I included this rule adding extra ranges because it is claimed to be a major war-winning piece of equipment if one-side has it and the other doesn’t. In the 1st Gulf War it certainly was in the poor daylight conditions that occurred on several occasions, never mind night. In tactical games wily wargamers and armchair theorists with advancing NATO type armies can pop smoke on being ambushed to block the enemy line of sight, or even lay smoke on their own tanks with indirect fire assets, then use the TI to see through the smoke to pick of the enemy. I doubt if they would go so far in real life, due to IFF problems, and the existing rules cover for poor weather conditions. However it is also claimed that TI is useful in clear conditions to spot targets that are in cover beyond the normal visibility ranges, which is why I added the 3”.
As John says, it probably won’t have much impact on most games, as the movement rates usually allow you to get close enough to hidden infantry anyway, fairly quickly. Just an option to consider.
Glad to see an idea well received, I don’t think it was my mate Phil’s idea after all, I think he had seen it on a website, so we can’t take the credit, but the rule as adapted by John makes sense. Particularly the 3” spotting range – (now all those Recce Jeeps and occasional cavalry are really useful rather than being vulnerable targets. I like it!)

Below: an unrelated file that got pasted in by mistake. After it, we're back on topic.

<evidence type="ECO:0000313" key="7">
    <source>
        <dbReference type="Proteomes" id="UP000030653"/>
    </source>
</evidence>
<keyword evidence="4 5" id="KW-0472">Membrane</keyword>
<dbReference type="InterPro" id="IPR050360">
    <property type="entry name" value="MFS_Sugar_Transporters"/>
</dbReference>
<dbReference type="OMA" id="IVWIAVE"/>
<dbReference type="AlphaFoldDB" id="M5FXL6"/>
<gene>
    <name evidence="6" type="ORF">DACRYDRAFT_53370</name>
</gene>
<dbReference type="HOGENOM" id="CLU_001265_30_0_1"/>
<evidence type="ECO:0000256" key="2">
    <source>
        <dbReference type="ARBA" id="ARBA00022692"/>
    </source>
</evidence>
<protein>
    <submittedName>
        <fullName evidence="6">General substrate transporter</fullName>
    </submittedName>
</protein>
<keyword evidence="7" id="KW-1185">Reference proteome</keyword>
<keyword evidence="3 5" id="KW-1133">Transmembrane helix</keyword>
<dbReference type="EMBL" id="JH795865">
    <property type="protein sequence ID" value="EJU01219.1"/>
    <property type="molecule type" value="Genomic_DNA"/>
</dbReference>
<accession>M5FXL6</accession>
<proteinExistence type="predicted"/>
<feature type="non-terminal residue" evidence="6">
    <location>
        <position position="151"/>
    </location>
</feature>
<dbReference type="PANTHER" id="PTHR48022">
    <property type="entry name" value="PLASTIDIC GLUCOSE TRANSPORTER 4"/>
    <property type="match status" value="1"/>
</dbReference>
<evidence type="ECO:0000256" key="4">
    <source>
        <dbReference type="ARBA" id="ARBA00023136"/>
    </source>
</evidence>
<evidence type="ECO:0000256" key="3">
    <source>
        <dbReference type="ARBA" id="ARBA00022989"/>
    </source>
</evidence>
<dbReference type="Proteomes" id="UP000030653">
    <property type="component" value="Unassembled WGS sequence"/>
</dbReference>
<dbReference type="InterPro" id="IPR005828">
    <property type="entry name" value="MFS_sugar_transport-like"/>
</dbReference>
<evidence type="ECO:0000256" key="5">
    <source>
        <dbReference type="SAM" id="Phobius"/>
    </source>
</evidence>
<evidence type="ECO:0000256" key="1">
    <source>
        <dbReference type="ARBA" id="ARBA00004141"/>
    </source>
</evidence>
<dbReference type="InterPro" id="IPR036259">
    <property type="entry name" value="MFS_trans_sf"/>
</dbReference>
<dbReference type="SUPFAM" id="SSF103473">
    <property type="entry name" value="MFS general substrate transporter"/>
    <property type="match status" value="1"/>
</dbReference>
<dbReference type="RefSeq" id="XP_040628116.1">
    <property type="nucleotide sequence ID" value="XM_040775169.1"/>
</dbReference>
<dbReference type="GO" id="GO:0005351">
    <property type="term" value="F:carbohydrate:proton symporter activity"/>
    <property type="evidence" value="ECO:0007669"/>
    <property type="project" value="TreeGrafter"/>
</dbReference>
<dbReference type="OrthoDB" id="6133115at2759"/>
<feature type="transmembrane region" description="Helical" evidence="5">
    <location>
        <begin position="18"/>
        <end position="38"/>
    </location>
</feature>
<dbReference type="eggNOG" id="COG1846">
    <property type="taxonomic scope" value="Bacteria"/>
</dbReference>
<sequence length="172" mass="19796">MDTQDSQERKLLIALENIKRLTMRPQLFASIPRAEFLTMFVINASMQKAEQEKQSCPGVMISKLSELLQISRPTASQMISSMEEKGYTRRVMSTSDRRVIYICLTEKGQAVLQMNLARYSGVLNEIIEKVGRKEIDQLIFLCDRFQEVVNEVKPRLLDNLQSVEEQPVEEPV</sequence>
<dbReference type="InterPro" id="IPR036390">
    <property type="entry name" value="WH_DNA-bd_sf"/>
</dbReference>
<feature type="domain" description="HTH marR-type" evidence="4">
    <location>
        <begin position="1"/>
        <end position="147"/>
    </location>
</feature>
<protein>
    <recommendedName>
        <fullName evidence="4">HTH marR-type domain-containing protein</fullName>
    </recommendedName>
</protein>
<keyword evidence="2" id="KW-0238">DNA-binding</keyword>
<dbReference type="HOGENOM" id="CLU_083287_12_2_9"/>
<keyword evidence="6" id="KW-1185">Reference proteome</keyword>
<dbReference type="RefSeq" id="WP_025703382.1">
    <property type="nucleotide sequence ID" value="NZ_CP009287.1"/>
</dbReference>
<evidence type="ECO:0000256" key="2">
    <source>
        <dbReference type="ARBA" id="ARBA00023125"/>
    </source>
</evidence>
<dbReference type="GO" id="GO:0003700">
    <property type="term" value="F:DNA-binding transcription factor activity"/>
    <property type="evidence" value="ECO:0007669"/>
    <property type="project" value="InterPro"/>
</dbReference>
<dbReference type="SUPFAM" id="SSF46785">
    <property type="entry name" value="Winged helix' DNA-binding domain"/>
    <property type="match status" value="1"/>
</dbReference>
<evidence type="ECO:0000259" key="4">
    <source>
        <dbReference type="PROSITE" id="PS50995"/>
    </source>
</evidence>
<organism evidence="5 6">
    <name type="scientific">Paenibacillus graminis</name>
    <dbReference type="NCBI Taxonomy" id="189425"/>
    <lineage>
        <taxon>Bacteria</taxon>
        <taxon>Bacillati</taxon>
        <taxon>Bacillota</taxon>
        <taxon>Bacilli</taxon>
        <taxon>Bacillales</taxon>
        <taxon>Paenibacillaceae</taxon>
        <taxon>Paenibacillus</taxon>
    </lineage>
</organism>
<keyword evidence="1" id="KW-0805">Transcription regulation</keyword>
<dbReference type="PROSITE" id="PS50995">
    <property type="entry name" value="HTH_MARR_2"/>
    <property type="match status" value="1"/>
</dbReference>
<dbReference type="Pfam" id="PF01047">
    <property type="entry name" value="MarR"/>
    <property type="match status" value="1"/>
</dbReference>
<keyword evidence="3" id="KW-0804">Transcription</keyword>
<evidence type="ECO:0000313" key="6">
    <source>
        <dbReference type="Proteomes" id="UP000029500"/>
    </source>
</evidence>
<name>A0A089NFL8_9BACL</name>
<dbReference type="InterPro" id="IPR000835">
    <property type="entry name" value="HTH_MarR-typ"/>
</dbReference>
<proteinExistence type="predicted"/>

I have not had chance to produce any further stuff, due to moving and work, but I have various ideas on the boil, mostly organisation charts and new data charts. Some one expressed an interest in NATO-Russia 1949, and I intend to do Iraq 1961. In the news today was the revelation that the US had plans to invade Kuwait, Saudi Arabia and Abu Dhabi in 1973 after the Arab-Israeli war, to secure the oilfields. They feared a Soviet backed counter-attack through Iraq into Kuwait. Scenarios galore!
Again, if anyone has any WW2/Modem Spearhead organisation they would like to see, I can present my version through the Journal. Many thanks to John for replying to my run of articles, and I hope he can use the Journal as a medium for presenting new rules thoughts and information. There are a lot of garners without ready Internet access so even publishing details from the websites would be helpful. If John and co-authors are looking to produce a TOE book supplement for MSH, I would be happy be involved.
John Moher subsequently replied to this reply in the SOTCW's Journal 56 (Christmas 2006) and you can read his reply reproduced here in More Thoughts & Musings.
Contributor: © 2004 Mark Bevis.